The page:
Tuesday, November 17, 2020

Action Figure Review: Harley Quinn: Deluxe Edition from One:12 Collective DC Universe by Mezco


   It's been well over a year since I last reviewed a Mezco One:12 Collective figure and over two years since I last reviewed a Harley Quinn figure! That's crazy! I've definitely been less interested in collecting DC stuff since Mattel lost the DC license and DC Collectibles stopped caring (though now they've gone away as well). McFarlane's stuff is quite cool but it's in a different scale and just hasn't roped me in. My DC purchases are far and few between these days but a One:12 Harley Quinn definitely appealed to me. I loved the One:12 Collective line when it first came out but over time I began to grow disenchanted with it. Some figures are amazing while others seem pretty by the numbers and less impressive than what Hasbro and NECA are doing in the same scale at around a quarter of the cost. I have a weakness for Harley, though, so I preordered both of the Harley Quinns they planned. I haven't received my "Playing for Keeps" Harley Quinn yet but I did receive this Harley on Halloween. Released as Harley Quinn: Deluxe Edition, she definitely comes loaded with enough extras that seem to allow her to live up to the name. Ready to see if this is a worthwhile Harley for the collection? Then join me after the break...

The Facts:

Height: 6 1/8ths inches

Articulation: Balljointed ankles, swivel/hinge knees, thigh swivel, balljointed hips, balljointed waist, balljointed mid-torso, swivel/hinge shoulders, swivel/hinge elbows, swivel/hinge wrists, and a double balljointed head.

Accessories: Three interchangeable heads, eight interchangeable hands, rocket launcher, rocket, Joker doll, grenade, bomb, pistol, mallet, display base w/ peg, articulated display arm, and storage bag.

Non-Scalper Price: $90 dollars

The Packaging:

* Harley Quinn comes packaged in a standard Mezco box that has a removable slipcover. It's almost completely collector friendly although it is sadly missing the cool art that the earlier figures had.

The Positives:

* It's nice to see a classic Harley Quinn in Mezco's One:12 Collective line. I will admit that this is no longer my favorite look for Harley Quinn (bring on those pitchforks and torches!) but I still love the classic look and it's nice to have it rendered in this style. The colors are spot on and the standard female body looks good in this outfit. Some of the Mezco One:12 females haven't been as impressive due to the body's underlying articulation being pretty visible but since Harley's costume completely covers her here, she's not harmed by that.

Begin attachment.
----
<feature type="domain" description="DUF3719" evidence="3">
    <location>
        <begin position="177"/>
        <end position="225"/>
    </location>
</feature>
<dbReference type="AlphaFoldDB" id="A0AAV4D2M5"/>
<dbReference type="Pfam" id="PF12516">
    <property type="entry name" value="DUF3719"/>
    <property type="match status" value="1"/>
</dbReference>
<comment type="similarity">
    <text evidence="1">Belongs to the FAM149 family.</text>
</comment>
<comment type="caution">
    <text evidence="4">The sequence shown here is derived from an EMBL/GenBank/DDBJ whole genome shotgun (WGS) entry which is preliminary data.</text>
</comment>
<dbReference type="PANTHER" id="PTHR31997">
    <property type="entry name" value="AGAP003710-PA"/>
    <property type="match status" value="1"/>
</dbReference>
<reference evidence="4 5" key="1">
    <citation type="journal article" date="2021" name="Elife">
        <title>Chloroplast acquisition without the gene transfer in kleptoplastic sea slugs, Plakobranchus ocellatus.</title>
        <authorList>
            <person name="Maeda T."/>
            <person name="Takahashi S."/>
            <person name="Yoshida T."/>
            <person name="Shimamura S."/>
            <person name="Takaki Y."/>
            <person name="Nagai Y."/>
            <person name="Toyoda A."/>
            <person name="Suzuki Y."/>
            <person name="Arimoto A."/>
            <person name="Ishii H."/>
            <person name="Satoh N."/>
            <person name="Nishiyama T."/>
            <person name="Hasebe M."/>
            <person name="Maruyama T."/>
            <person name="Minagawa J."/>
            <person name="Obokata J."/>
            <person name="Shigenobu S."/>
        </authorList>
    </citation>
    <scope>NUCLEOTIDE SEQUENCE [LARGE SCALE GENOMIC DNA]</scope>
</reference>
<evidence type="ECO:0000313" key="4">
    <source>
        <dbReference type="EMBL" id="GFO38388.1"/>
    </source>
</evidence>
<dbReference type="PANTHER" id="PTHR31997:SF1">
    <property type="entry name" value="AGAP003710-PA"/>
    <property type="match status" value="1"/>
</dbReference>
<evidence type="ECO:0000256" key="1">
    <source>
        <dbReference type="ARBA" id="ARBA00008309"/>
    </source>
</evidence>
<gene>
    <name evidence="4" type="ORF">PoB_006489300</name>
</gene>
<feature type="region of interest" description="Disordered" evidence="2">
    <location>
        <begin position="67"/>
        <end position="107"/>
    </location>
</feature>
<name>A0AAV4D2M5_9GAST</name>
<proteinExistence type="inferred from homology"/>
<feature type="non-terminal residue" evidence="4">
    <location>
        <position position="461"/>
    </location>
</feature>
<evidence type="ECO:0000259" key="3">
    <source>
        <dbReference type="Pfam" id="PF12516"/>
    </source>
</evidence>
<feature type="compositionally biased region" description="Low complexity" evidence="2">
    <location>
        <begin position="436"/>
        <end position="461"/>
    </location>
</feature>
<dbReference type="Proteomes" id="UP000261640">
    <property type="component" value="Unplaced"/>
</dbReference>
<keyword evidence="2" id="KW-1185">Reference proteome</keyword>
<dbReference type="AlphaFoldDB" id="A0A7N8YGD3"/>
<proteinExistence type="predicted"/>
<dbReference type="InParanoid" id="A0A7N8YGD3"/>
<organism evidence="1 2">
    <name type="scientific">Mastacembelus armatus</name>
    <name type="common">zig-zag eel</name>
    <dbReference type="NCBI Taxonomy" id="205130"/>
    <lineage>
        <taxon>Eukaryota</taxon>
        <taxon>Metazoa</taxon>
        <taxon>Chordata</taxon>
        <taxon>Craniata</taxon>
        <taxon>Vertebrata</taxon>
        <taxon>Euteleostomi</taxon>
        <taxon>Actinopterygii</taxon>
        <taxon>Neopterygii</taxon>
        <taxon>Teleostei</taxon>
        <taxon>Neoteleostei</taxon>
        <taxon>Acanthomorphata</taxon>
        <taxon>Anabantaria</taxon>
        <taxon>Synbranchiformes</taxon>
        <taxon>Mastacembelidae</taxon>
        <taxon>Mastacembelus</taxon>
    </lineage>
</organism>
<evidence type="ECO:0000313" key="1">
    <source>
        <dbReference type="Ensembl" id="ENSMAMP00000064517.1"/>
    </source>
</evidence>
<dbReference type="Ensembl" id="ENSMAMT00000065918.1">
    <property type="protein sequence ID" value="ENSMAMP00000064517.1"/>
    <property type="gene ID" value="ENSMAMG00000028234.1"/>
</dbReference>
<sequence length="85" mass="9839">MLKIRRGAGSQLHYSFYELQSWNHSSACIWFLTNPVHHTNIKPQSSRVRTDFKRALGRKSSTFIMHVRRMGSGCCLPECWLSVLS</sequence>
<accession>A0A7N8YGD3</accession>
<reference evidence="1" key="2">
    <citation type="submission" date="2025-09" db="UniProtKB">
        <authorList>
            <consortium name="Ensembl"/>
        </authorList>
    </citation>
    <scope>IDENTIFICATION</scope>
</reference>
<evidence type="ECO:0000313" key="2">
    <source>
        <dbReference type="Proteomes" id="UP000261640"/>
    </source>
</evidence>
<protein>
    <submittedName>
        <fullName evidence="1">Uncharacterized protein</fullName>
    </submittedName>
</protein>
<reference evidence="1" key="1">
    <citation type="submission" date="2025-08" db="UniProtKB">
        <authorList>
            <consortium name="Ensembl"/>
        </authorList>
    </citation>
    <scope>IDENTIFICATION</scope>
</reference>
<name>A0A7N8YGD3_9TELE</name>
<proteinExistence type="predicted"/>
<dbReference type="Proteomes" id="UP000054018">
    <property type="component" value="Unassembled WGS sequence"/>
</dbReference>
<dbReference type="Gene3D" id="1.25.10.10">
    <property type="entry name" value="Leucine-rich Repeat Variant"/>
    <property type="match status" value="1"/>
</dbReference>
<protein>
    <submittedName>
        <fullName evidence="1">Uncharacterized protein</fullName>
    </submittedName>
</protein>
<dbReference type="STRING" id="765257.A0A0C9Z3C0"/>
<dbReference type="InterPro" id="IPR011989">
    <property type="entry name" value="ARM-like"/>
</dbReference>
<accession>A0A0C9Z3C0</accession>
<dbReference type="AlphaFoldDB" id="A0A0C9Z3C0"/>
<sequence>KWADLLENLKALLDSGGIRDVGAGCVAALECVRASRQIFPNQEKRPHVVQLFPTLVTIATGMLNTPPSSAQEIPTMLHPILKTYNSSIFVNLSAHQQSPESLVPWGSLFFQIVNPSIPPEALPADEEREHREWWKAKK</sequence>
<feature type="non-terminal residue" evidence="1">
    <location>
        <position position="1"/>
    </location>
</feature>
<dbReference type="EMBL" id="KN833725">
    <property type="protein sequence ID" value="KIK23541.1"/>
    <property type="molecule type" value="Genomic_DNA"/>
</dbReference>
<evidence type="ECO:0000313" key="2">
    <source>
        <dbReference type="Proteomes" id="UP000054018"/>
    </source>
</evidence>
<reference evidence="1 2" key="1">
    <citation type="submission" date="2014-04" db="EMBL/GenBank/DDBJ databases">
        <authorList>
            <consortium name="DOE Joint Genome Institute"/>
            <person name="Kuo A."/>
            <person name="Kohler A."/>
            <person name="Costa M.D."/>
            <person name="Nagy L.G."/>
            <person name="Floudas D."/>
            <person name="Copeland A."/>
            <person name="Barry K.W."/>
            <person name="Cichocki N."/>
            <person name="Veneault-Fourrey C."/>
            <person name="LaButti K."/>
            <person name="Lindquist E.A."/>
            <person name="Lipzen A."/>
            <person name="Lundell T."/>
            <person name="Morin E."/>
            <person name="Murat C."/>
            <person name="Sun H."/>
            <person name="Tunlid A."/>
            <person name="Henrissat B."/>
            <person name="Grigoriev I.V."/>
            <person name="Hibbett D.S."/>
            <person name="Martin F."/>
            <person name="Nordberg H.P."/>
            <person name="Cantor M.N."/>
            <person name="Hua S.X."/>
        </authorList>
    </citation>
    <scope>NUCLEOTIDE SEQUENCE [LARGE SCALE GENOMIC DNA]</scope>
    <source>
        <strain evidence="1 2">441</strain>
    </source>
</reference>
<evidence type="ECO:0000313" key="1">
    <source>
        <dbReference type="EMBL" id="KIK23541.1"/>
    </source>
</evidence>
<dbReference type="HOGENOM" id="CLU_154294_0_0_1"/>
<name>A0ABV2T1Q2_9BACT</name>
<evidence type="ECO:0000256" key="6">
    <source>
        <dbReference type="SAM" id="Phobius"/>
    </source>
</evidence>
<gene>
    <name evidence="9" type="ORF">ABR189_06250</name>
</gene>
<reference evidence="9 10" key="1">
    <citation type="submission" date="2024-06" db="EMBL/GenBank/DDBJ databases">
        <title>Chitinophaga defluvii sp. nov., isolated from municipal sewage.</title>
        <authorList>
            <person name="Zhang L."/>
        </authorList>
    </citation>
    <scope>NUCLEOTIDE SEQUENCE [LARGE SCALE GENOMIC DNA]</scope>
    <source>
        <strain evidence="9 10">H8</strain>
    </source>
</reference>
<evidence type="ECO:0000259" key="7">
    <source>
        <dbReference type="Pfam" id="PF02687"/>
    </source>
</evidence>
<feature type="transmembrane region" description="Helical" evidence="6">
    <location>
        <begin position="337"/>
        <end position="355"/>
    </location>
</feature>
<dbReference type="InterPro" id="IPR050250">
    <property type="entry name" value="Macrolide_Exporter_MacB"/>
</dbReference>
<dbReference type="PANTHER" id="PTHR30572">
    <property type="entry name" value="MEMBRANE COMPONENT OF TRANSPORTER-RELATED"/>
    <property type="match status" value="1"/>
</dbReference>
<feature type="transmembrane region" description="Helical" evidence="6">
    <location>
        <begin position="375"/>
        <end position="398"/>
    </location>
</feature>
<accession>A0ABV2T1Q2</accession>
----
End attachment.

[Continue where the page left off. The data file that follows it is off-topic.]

* Harley Quinn has three interchangeable portraits and they all swap like a dream. Let's start with my favorite which is Harley without her hood and mask. It's a great sculpt and captures a pretty serious looking Harley with gorgeous eyes. She's also sporting ball jointed pigtails, too. This sculpt has amazing paintwork and is arguably the most impressive.


* How about next up I do my last favorite portrait? It's still good, just my least favorite. This is the standard headsculpt. The details on the jester's cap and mask look great, as does Harley's grin. I wish the face was a bit different (this doesn't look like the same woman as in the first sculpt in my eyes) but it's still easily recognizable and nicely rendred.

* Last up is this fantastic laughing portrait. Super expressive portraits like this often look better when viewed with the entire figure in a pose, so trust me when I say this one looks great on the figure. Her mouth is open and you can see her teeth, tongue, and other details. It's crazy impressive detail in this scale!

* Like the other One:12 Collective female figures I've had the opportunity to pose, Harley has a lot of articulation, nearly all of it hidden, and she feels quite durable. The body isn't articulated as most of the male figures in the line, which is a shame, but it's still not bad. Because of the costume there are some natural limits on the articulation and deeper stances are harder to obtain. Still, she's quite mobile and fun to pose.

* I really like the ruffled collars on Harley's wrists. They're quite neat with an unusual fabric design. They're technically removable though they're a pain to get back on.


* Harley comes with eight interchangeable hands. There is a pair of fists, a pair of standard grips, a pair of open palms, a wide grip for the left hand, and a right hand pistol grip.


* Harley Quinn comes rocking some serious equipment, the first we'll be covering is this really cool rocket launcher. It's sized just right for her (Mezco avoided the trope of action figure rocket launchers usually being ridiculously oversized) and she can hold it perfectly with the hinged handle on the side. The paint work is nice, too. I like the little tally marks scrawled on the sized.